LABELS: ECM Records
PERFORMER: Iva Bittová (voice), Milo? Valent, (violin, viola); Bratislav Conservatory Choir/Dusan Bill; Solamente Naturali/Marek tryncl
Godár, like Arvo Pärt, employed serial techniques until he began to explore early music and, also like Pärt, has evolved a sound world which, though thoroughly pervaded with echoes of medieval and Renaissance music, speaks directly to contemporary sensibilities.
This cantata, a meditation on the archetypes of Woman and Mother, originated as six independent pieces composed between 1997 and 2005.
Sometimes that shows. ‘Luspavanky’ (2001-03) fits least easily: the opening section most obviously acknowledges a debt to Pärt’s example when tart upper strings cut across the stately chant, and the final part includes turns of phrase and harmonies that might have been penned by Andrew Lloyd-Webber.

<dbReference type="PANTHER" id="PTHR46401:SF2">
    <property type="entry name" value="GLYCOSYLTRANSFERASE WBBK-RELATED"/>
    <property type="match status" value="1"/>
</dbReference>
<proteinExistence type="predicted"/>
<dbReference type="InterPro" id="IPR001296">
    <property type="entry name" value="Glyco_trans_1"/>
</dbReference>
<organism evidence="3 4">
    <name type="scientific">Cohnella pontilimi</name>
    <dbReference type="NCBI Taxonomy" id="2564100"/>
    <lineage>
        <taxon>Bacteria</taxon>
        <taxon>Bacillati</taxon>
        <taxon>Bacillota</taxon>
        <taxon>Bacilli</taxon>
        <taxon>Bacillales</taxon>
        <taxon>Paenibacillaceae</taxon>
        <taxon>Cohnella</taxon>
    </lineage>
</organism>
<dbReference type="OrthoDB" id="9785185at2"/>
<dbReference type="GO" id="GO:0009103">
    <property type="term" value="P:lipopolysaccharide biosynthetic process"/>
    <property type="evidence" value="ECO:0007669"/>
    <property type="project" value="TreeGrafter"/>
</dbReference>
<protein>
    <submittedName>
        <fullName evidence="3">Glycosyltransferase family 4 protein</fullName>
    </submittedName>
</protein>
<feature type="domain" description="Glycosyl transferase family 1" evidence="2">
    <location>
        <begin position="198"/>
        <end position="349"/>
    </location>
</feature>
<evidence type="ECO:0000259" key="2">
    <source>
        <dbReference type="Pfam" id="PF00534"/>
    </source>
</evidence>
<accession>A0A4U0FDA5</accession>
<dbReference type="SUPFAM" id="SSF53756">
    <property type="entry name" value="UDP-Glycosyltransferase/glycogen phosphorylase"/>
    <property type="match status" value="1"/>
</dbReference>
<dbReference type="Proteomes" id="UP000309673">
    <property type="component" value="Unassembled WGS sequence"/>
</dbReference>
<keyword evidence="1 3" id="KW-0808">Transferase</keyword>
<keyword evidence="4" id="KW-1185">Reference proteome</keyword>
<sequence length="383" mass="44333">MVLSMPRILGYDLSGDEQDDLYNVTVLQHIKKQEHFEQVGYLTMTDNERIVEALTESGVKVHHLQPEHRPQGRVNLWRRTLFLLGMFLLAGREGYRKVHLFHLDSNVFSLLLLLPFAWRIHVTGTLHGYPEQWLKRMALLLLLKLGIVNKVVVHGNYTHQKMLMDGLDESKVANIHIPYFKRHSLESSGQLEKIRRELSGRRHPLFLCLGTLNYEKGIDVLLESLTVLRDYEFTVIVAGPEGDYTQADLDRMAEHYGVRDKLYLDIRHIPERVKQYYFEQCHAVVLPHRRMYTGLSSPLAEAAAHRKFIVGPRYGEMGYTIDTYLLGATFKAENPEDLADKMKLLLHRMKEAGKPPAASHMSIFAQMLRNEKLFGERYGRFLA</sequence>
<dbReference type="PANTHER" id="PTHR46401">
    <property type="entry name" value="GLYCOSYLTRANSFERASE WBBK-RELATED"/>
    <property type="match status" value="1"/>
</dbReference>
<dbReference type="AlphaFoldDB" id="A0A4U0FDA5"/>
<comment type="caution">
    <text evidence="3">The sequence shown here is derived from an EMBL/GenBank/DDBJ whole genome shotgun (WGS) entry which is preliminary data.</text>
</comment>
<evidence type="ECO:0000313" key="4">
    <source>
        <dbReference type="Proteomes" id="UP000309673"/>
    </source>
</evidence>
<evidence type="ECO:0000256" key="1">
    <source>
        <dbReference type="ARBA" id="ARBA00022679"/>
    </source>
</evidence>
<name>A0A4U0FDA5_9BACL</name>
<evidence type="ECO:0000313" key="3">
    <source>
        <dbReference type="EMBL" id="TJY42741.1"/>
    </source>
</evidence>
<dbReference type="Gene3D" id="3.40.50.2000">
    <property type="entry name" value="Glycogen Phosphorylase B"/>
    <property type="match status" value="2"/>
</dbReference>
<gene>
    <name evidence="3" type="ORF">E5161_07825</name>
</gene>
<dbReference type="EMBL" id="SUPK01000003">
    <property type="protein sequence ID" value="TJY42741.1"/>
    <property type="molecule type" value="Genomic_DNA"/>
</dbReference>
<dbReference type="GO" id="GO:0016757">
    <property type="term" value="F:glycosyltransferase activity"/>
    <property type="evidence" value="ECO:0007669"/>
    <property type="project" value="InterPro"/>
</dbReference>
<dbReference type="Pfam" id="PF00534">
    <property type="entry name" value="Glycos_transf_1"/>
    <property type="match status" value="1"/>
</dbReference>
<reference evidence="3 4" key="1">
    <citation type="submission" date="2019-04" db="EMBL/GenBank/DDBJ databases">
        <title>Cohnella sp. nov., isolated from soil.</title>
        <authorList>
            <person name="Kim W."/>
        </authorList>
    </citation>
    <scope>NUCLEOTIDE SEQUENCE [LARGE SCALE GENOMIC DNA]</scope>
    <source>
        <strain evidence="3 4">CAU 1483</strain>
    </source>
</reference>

In the context they stick out like the proverbial. So does the Tudor dance music of ‘Regina Coeli’ but it’s so charming that you don’t mind. Mostly Mater convinces as a coherent whole.
The atmosphere of timeless, serenely enraptured mysticism is maintained beautifully, particularly in the ‘Magnificat’ (2003) with its gorgeous vocal line over ghostly tolling and string drone.
Being on ECM, the sound is predictably impeccable, doing full justice to Godár’s ravishing scoring and the superb performances: Bittova will break your heart in the ‘Stabat Mater’ (2001).